Relative newbie with quantitative analysis here, so forgive me if the question is naive or ill-specified. I have argued in a manuscript that along with using Beta values in linear multiple regression output to show the relative strength/magnitude of the influence of each independent variable on variation in the dependent variable, one can also remove independent variables separately (or as a category) note the reduction in adjusted r-squared values to compare the relative strength of each variable (or category). A reviewer of the manuscript questions if this last move is legitimate. I thought I read somewhere some months ago that this was a valid procedure, and it actually seemed like common sense to me, so I didn't bother to note the source. Now I can't find the source. Am I wrong in using change in adjusted r-squared when variables are removed from the regression model to evaluate the relative strength of variables?

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    $\begingroup$ No this is not appropriate. R-squared increases just by increasing the number of variables, and vice versa. $\endgroup$ Sep 20, 2019 at 8:45
  • $\begingroup$ The OP stated "adjusted R2", in other words, it would not improve merely by the addition of variables. $\endgroup$ Sep 20, 2019 at 13:34
  • $\begingroup$ You use "relative strength" in two completely different senses: effect size (size of estimated parameter) and statistical significance (as measured by reduction in adjusted R-squared). In light of this contradiction, could you clarify for us just what you mean by "relative strength"? $\endgroup$
    – whuber
    Sep 20, 2019 at 14:18
  • $\begingroup$ @whuber Maybe I misunderstand, but I thought reduction in adjusted r-squared is not directly connected with statistical significance. I thought both Beta values and adjusted r-squared are more directly connected with effect size. $\endgroup$
    – Ethan
    Sep 21, 2019 at 0:12

1 Answer 1


I think in principle, using adjusted R-squared is more sensible than using standard errors of individual predictors. However 1, people tend to use a likelihood based metric such as AIC for variable selection, which you try to minimise in a variable search analagous to maximising adjusted R-squared. However 2 this is a massive topic in statistical research. The risk you run with any variable selection method is overfitting, that is to say, finding a combination of predictor variables in your dataset which works brilliantly well, but a model that doesn't work well if applied to a new dataset on the same phenomenon. Here is one source on variable selection methods that might explain it better than I can: https://towardsdatascience.com/stopping-stepwise-why-stepwise-selection-is-bad-and-what-you-should-use-instead-90818b3f52df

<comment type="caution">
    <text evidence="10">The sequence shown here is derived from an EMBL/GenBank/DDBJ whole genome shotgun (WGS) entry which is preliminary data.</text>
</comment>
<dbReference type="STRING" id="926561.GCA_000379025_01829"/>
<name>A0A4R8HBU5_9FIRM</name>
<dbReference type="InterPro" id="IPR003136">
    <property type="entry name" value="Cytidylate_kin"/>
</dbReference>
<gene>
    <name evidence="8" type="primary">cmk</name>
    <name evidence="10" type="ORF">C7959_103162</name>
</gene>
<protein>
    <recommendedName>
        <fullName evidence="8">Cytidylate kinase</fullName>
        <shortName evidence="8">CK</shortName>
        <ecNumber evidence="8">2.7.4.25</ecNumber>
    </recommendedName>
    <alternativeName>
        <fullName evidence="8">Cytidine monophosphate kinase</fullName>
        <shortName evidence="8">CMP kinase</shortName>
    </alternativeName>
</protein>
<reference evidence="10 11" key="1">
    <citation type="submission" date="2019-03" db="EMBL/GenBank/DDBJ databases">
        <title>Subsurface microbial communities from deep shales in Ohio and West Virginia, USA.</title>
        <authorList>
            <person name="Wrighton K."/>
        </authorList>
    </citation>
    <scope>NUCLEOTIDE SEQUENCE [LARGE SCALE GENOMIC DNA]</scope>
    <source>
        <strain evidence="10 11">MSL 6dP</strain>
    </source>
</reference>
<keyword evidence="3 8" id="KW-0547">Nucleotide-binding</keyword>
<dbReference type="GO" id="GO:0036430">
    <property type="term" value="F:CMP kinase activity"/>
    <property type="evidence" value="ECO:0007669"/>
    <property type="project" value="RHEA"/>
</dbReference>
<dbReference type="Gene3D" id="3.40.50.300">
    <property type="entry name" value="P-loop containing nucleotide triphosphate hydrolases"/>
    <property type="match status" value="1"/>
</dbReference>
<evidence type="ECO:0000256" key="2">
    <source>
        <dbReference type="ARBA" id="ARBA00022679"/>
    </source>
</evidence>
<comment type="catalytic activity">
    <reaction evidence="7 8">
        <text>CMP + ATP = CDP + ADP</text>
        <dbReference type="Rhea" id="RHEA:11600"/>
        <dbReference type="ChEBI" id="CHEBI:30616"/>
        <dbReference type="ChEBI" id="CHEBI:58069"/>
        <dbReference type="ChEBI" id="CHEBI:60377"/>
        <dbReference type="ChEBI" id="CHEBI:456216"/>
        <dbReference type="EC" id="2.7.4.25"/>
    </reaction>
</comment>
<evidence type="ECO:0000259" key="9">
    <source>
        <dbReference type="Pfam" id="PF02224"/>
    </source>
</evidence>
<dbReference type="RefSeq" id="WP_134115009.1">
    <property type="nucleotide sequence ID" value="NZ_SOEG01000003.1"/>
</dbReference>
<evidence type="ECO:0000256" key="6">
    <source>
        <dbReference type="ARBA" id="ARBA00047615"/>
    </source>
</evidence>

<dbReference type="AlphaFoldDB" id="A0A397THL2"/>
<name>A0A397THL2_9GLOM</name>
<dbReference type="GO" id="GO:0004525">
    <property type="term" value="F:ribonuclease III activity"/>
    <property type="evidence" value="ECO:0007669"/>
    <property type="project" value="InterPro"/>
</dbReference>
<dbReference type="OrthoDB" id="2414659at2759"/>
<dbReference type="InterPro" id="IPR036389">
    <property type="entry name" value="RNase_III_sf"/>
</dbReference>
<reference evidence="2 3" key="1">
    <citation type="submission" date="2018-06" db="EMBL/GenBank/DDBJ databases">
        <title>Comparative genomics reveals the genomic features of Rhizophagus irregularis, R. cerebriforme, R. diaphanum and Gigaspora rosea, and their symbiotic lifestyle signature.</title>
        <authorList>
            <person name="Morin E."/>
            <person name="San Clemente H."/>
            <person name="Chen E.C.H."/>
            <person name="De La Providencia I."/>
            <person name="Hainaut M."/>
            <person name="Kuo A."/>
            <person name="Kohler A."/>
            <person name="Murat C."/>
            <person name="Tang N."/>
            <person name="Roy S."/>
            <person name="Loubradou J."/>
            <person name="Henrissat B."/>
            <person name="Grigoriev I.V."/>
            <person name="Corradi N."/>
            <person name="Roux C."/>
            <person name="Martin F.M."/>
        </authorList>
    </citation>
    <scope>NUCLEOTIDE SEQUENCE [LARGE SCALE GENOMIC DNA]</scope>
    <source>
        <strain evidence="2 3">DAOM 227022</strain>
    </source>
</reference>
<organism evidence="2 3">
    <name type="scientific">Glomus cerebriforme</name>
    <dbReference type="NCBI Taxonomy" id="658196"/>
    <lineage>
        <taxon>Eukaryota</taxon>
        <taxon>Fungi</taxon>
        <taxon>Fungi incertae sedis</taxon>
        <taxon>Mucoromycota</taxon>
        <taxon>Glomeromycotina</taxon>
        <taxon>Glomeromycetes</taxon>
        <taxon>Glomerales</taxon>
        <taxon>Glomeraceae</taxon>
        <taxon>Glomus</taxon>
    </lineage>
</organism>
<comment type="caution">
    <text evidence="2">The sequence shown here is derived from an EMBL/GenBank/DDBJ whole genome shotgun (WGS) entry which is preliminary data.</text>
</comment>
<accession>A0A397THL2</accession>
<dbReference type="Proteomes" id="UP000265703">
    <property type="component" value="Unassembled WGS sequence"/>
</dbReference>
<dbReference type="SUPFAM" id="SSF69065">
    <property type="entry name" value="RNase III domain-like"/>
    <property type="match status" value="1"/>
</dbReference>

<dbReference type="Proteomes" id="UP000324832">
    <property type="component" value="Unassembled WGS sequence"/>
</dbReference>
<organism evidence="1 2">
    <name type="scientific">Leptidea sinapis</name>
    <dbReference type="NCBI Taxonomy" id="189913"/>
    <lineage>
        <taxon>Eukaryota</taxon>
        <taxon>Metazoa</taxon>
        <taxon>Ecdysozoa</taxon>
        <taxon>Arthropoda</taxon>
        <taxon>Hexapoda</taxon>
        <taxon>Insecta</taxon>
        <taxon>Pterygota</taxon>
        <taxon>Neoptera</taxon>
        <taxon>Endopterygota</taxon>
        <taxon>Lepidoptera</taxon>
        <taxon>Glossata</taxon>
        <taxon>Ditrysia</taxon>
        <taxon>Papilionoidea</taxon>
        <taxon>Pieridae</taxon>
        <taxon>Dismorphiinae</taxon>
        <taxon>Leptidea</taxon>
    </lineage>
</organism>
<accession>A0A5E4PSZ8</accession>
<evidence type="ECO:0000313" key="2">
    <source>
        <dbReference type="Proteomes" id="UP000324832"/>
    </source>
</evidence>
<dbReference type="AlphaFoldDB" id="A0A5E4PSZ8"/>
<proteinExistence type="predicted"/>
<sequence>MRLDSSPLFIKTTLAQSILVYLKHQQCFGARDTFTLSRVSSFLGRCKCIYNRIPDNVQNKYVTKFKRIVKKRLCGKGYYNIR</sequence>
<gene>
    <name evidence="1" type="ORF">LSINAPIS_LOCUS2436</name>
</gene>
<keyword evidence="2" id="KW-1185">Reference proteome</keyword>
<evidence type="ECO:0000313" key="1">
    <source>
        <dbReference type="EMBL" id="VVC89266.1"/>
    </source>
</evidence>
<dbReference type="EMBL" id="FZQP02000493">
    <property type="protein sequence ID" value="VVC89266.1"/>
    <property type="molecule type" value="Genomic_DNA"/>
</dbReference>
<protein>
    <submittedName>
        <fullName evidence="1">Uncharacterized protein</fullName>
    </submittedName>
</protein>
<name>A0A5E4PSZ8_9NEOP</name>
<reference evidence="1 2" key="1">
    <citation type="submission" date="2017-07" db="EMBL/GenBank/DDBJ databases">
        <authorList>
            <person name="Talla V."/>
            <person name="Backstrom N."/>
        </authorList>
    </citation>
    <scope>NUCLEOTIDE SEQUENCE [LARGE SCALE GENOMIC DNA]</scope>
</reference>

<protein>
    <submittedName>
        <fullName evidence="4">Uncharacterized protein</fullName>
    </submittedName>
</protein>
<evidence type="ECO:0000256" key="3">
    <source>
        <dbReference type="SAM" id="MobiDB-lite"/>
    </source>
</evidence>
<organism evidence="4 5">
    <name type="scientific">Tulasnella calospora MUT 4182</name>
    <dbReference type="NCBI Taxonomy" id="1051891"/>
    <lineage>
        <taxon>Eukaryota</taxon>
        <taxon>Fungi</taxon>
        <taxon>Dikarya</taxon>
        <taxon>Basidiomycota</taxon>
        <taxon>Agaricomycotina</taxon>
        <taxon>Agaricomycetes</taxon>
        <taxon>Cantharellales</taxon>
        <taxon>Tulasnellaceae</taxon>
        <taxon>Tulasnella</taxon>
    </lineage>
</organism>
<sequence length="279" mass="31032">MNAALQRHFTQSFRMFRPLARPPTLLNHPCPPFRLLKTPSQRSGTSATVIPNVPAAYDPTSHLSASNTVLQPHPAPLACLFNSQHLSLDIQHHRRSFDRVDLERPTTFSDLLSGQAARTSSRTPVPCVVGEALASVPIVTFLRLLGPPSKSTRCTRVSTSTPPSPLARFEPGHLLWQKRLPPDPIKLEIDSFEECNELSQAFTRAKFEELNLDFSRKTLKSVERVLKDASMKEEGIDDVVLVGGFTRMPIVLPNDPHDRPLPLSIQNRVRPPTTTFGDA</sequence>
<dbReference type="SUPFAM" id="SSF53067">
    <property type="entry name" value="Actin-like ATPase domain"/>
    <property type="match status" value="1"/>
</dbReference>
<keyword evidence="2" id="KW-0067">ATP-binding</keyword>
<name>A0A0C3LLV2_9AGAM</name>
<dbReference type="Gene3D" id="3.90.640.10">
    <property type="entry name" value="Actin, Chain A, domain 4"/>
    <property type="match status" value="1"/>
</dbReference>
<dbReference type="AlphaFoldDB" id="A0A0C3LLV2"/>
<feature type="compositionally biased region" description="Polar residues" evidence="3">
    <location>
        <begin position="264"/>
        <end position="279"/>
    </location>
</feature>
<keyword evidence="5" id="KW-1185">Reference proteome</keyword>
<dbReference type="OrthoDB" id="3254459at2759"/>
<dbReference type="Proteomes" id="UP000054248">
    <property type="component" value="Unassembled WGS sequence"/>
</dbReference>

• $\begingroup$ @ Paul Hewson I very much appreciate this valuable answer. But variable selection and model fitting is not my most immediate problem. Let me give more detail. In my demographic research, I utilize many dummy variables for individual states and individual ethnicities as independent variables. Beta values are individual values related to each state or each ethnicity but Beta doesn't seem to help me discuss the relative role of states vs ethnicities (as categories; in magnitude of effect, not statistical significance). If adjusted r-squared cannot be used to compare those categories, what can? $\endgroup$
    – Ethan
    Sep 21, 2019 at 0:42
  • $\begingroup$ OK. I've definitely seen people compare AIC of models with (something akin to) states/ethnicities. It would tell you that a model fitted better with states than without, or with ethnicities than without. And whether a model with both fitted better than a model with just one. That's a method of variable selection, but a report of the search path would tell you how much the fit improved. AIC is very similar to adjusted R-squared except that it has a bias and variance correction. I don't think it's a million miles from what you are trying to do. $\endgroup$ Sep 23, 2019 at 8:35

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